What Madagascar’s tiny chameleons, frogs reveal about evolution of miniaturised animals

From our work on miniaturised chameleons, we have also found that, as these lizards shrink, their genitals increase in relative size. We think that this is because the females are larger than the males. Because the male genitals must couple with those of the females for successful reproduction, and because the female is not as small as the male, the male’s genitals are constrained to remain proportional to the size of the female, even while his body size evolves to be smaller.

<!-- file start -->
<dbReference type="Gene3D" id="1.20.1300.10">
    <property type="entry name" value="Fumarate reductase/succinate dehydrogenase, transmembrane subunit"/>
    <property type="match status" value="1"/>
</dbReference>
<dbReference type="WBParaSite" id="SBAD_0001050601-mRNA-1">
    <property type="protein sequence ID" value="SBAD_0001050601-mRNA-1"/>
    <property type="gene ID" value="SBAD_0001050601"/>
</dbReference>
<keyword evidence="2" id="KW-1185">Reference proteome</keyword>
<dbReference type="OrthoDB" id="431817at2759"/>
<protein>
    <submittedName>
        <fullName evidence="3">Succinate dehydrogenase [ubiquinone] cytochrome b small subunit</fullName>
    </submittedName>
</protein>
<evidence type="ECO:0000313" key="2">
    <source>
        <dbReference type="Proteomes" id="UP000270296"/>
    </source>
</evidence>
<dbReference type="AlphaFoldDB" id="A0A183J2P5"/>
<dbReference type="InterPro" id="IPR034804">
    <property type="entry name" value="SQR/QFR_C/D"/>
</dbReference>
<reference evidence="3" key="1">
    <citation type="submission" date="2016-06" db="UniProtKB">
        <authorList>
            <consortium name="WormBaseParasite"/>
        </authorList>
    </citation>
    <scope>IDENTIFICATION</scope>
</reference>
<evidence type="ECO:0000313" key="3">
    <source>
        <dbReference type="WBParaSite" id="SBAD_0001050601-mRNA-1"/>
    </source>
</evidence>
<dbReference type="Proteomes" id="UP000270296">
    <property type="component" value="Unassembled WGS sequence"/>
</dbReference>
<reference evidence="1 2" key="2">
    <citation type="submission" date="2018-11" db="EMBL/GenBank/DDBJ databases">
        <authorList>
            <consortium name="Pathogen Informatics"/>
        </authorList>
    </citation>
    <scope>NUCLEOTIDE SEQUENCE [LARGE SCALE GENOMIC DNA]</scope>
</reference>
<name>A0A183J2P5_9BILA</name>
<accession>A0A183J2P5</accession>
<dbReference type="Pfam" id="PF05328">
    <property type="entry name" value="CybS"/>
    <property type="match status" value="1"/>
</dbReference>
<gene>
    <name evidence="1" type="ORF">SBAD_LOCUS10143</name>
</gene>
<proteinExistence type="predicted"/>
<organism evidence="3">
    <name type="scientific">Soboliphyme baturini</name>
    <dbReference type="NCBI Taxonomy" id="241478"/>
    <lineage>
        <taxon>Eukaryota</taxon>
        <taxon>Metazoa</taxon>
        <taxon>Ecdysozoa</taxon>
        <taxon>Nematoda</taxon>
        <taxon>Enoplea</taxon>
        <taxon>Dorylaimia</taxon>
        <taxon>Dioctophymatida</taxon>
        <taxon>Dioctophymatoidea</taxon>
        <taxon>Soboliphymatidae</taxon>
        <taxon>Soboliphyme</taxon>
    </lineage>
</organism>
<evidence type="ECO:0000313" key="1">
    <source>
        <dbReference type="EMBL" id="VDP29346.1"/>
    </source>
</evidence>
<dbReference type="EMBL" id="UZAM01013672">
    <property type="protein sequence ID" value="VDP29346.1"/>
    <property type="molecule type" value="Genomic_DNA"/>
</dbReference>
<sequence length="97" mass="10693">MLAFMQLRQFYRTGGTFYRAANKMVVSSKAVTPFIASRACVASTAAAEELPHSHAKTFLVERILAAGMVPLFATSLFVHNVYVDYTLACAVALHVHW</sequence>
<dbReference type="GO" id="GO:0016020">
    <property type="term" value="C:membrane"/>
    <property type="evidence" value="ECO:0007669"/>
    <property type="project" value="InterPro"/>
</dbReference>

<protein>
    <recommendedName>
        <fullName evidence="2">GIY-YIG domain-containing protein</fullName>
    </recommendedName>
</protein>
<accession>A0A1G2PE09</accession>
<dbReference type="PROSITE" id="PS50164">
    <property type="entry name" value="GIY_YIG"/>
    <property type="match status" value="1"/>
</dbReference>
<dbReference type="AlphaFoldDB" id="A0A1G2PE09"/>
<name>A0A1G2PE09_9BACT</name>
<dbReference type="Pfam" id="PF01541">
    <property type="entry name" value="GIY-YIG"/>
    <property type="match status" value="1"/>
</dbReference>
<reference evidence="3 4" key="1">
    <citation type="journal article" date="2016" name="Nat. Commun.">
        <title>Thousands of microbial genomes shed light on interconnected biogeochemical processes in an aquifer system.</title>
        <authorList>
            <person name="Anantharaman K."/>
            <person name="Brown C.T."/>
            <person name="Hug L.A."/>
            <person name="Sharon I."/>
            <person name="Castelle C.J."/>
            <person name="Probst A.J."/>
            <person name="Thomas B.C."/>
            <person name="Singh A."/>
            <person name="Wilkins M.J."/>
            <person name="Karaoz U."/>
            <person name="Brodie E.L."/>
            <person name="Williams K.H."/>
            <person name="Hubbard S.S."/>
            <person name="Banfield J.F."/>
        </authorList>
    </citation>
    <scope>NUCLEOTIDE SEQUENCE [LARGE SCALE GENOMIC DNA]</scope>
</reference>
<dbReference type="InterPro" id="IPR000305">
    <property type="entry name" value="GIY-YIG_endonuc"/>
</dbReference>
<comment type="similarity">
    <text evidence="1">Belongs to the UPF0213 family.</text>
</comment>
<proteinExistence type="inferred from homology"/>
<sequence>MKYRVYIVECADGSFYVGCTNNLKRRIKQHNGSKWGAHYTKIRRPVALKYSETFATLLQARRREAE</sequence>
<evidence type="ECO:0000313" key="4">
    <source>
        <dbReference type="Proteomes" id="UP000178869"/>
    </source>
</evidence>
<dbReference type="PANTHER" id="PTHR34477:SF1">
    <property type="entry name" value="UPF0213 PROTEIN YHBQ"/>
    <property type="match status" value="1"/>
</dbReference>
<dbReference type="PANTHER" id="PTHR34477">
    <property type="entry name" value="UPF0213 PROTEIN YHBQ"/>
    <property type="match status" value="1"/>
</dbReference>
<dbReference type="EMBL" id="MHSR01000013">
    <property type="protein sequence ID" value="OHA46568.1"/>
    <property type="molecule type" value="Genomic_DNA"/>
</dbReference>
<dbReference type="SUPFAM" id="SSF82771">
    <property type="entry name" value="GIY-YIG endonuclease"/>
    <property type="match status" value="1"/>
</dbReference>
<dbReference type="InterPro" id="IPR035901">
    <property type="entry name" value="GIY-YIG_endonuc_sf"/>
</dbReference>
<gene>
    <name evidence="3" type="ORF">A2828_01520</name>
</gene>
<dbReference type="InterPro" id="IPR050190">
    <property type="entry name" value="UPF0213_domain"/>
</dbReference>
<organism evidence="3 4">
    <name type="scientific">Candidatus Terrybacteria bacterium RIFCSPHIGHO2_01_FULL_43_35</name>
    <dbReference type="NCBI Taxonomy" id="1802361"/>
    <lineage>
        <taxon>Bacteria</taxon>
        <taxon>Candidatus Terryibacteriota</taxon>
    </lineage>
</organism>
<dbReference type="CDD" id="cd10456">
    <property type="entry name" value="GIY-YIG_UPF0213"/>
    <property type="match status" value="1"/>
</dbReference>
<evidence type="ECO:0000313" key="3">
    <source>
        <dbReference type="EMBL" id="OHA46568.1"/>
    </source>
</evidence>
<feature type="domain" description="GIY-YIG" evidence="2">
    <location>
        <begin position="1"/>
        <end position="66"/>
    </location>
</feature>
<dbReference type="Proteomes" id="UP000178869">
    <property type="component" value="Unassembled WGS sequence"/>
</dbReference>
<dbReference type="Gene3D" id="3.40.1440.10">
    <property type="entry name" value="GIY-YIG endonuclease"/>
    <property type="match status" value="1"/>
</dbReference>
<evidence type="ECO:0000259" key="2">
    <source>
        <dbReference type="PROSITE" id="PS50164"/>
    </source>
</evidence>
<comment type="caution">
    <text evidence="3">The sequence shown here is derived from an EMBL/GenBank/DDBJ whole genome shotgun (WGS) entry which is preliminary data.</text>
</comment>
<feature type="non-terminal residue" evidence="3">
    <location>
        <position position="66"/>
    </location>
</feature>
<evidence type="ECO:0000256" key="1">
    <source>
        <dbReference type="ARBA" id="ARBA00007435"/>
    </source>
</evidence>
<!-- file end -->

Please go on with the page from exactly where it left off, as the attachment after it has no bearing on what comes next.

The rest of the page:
There are hundreds of open questions in the field of tiny vertebrate studies. We are just beginning to understand how widespread and common this trait is, how many species have done it, and how many miniaturised species remain undescribed. There is a whole miniature frontier of interesting research to be had among these tiny vertebrates, and I, for one, am excited to see what we discover next.

Mark D Scherz, Research scientist, Technical University Braunschweig

This article is republished from The Conversation under a Creative Commons license. Read the original article.